In Emily Beck Cogburn’s semi-autobiographical new novel, Ava’s Place, a single mom finds romance with the handsome co-owner of a café in the shadow of a Louisiana college campus. Title character Ava, an aspiring journalist, also lands the job of her dreams.
Fictionalizing events from her life in the pages of Ava’s Place, Cogburn recasts LSU-adjacent dining institution Louie’s Café as Rosie’s Café, turns Baton Rouge’s newspaper The Advocate into The Saint Jude Gazette and renames LSU itself Louisiana A&M.
“Part of the reason why I change the names of places is that if I get stuff wrong, I can say, ‘Hey, I fictionalized it,’” she says.
New York City-based Kensington Books published Ava’s Place in January. Following 2016’s Louisiana Saves the Library, it’s her second published novel.
Cogburn, a Minnesota native, is the married mom of two young children, a freelance reporter and a fitness instructor living in Baton Rouge. Along with her master’s and bachelor’s degrees in philosophy, she has a master’s degree in library science from LSU. Cogburn has worked at area libraries, including The Advocate’s in-house library. So it’s no real surprise that the principal character in Louisiana Saves the Library is a librarian.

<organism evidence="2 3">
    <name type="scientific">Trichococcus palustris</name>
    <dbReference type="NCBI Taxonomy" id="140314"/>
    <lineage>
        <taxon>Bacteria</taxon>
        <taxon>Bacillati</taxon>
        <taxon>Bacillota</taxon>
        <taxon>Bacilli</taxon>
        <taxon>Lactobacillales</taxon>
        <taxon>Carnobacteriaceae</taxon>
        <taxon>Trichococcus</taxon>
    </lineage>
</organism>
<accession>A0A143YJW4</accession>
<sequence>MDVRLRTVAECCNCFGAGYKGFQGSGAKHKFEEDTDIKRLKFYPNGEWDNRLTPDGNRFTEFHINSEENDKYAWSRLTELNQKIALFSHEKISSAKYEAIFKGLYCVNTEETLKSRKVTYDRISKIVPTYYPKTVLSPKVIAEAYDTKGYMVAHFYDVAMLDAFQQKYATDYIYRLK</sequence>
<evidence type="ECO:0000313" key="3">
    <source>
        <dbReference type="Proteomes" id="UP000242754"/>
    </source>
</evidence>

One of the fictionalized composite newspaper characters in Ava’s Place is a towering managing editor named Mann. He tells Ava that The Saint Jude Gazette is expanding into the New Orleans market. The newspaper’s dwindling longtime staff also includes Ava’s best friend at The Gazette, a book-loving entertainment editor named Rocky.
In one pivotal scene that forces Ava to consider some major career changes, The Gazette staff learns that The Times-Picayune, 80 miles away in New Orleans, will cut its print edition to three days a week. In 2012, the non-fictional Times-Picayune really did slash its print distribution and staff.
“I was at The Advocate that day,” recalls Cogburn, a former events calendar clerk at The Advocate. “It was like a bomb dropping in there. Nobody could do any work. Everyone knew the newspaper industry was in trouble, but somehow The Picayune going to three days a week signaled the end of the industry.”
While there are similarities between Cogburn’s Advocate colleagues and characters in Ava’s Place, she says few of the book’s characters are based on real people.
“Louisiana Saves the Library has more parallels to people I actually knew,” Cogburn says. “And I do subconsciously—sometimes consciously—pull from people I know. But the more I write, the more I don’t steal from life.”
Cogburn began her fiction-writing career in 1999 with short stories. In the six years that followed, she was able to get only one story published. Instead of giving up, however, she expanded to novels. The mysteries and young-adult novels she wrote received hundreds of rejections. Louisiana Saves the Library and Ava’s Place, both published by Kensington, are the eighth and ninth books she’s written, which shows how persistent she’s been.
“It was exciting to finally feel like I made it,” Cogburn says of her breakthrough last year, with the publication of Louisiana Saves the Library. “But I most of all hope the books are entertaining. That’s all I really want.”
About the book
This article was originally published in the February 2017 issue of 225 Magazine.